In another project, students compared interpretations of ideological and religious sayings (e.g., “Let a thousand flowers bloom,” “To everything there is a season”) among 26 control subjects and 32 autistic subjects from Michigan. Autistics were significantly more likely to closely paraphrase and repeat content from the original statement (e.g., “Don’t cut flowers before they bloom”). Controls were more likely to infer a wider range of cultural meanings with little replicated content (e.g., “Go with the flow,” “Everyone should have equal opportunity”) – a finding consistent with previous results from East Asians (who were familiar with “Let a thousand flowers bloom” as Mao’s credo). Only the autistic subjects, who lack inferential capacity normally associated with aspects of folkpsychology came close to being “meme machines.” They may be excellent replicators of literal meaning, but they are poor transmitters of cultural meaning.

With some exceptions, ideas do not reproduce or replicate in minds in the same way that genes replicate in DNA. They do not generally spread from mind to mind by imitation. It is biologically prepared, culturally enhanced, richly structured minds that generate and transform recurrent convergent ideas from often fragmentary and highly variable input. Core religious ideas serve as conceptual signposts that help to socially coordinate other beliefs and behaviors in given contexts. Although they have no more fixed or stable propositional content than do poetic metaphors, they are not processed figuratively in the sense of an optional and endless search for meaning. Rather they are thought to be right, whatever they may mean, and to require those who share such beliefs to commune and converge on an appropriate interpretation for the context at hand. To claim that one knows what Judaism or Christianity is truly about because one has read the Bible, or that what Islam is about because one has read the Qur’an and Hadith, is to believe that there is an essence to religion and religious beliefs. But science (and the history of exegesis) demonstrates that this claim is false.

Humankind does not naturally divide into competing camps of reason and tolerance, on one side, and religion and intolerance, on the other. It is true that “scientists spend an extraordinary amount of time worrying about being wrong and take great pains to prove other so.” The best of our scientists make even greater efforts to prove themselves wrong. But it is historical nonsense to say that “pretending to know things you do not know… is the sine qua non of faith-based religion,” that doubt and attempts to “minimize the public effects of personal bias and self-deception” are alien to religion, or that religion but not scientific reason allows “thuggish lunacy.”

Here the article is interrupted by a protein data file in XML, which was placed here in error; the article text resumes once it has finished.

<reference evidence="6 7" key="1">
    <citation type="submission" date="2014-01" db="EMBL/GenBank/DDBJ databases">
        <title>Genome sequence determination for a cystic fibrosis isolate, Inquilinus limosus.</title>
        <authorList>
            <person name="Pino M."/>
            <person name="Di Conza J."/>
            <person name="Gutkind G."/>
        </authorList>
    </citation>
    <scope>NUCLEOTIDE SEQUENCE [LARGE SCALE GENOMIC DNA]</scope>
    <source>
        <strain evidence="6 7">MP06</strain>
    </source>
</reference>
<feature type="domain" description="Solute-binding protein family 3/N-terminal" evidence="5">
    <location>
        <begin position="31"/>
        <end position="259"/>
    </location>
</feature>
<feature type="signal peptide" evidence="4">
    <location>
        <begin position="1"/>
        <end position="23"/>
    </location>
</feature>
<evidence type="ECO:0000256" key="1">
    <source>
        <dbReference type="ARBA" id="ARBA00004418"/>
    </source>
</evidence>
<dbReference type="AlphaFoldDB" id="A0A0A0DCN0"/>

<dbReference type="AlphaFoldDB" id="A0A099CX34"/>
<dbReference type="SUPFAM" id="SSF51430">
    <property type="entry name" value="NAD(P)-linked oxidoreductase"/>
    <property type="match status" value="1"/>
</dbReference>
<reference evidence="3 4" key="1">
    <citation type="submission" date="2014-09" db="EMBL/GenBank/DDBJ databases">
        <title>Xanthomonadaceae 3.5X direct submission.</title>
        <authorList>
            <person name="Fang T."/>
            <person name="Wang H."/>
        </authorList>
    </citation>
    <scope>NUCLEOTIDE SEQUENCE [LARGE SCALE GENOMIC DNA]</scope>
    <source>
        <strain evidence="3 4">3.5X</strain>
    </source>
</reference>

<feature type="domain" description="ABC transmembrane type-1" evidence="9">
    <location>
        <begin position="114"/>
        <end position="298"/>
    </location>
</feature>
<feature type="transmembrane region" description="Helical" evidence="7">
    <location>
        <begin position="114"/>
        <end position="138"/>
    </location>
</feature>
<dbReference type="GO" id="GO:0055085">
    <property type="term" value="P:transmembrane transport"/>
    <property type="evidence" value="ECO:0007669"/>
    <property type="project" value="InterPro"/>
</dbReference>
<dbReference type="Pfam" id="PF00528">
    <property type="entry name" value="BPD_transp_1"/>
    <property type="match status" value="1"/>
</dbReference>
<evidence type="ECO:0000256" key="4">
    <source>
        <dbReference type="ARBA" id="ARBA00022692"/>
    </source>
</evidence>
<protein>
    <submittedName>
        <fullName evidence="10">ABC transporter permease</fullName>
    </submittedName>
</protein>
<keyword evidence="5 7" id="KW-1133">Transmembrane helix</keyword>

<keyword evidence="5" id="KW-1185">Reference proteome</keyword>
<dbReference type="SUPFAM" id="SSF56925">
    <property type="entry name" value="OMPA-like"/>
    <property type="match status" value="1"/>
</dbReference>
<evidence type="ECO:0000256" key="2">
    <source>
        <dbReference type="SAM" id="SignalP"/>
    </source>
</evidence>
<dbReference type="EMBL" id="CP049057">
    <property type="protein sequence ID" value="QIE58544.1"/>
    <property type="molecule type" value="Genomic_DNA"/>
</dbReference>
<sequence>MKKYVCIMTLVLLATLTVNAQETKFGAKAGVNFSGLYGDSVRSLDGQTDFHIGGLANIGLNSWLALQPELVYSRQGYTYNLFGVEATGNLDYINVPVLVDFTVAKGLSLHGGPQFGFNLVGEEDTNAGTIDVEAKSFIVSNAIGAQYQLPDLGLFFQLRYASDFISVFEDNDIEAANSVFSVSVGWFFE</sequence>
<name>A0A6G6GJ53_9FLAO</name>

Is Augustine’s doubt really on a different plane than Descartes’? Are Gandhi’s and Martin Luther King’s religious appeals to faith and hope in the face of overwhelming material adversity truly beside the point? Did not the narrow focus of science on the evidence and argument of the task at hand allow the production of tens of thousands of nuclear weapons, and are not teams of very able and dedicated scientists today directly involved in constructing plausible scenarios for apocalyptic lunacy? Were not Nazi apologists Martin Heidegger and Werner Heisenberg among Germany’s preeminent men of reason and science (who used their reason and critical thought to apologize for Nazism)? Did not Bertrand Russell, almost everyone’s Hero of Reason (including mine), argue on the basis of clear and concise thought, and with full understanding and acknowledgement of opposing views and criticism, that the United states should nuke Soviet Russia before it got the bomb in order to save humankind from a worse evil? And Newton may have been the greatest genius that ever walked the face of the earth, as Neil de Grasse Tyson tells us, but if you read Newton’s letters at St. John’s College library in Cambridge, you’ll see he was one mean and petty son of a bitch.

The point is not, that some scientists do bad things and some religious believers do good things. The issue is whether or not there are reliable data to support the claim that religion engages more people who do bad than good, whereas science engages more people who do good than bad. One study might compare, say, standards of reason or tolerance or compassion among British scientists versus British clergy. My own intuition has it a wash, but even I wouldn’t trust my own intuitions, and neither should you.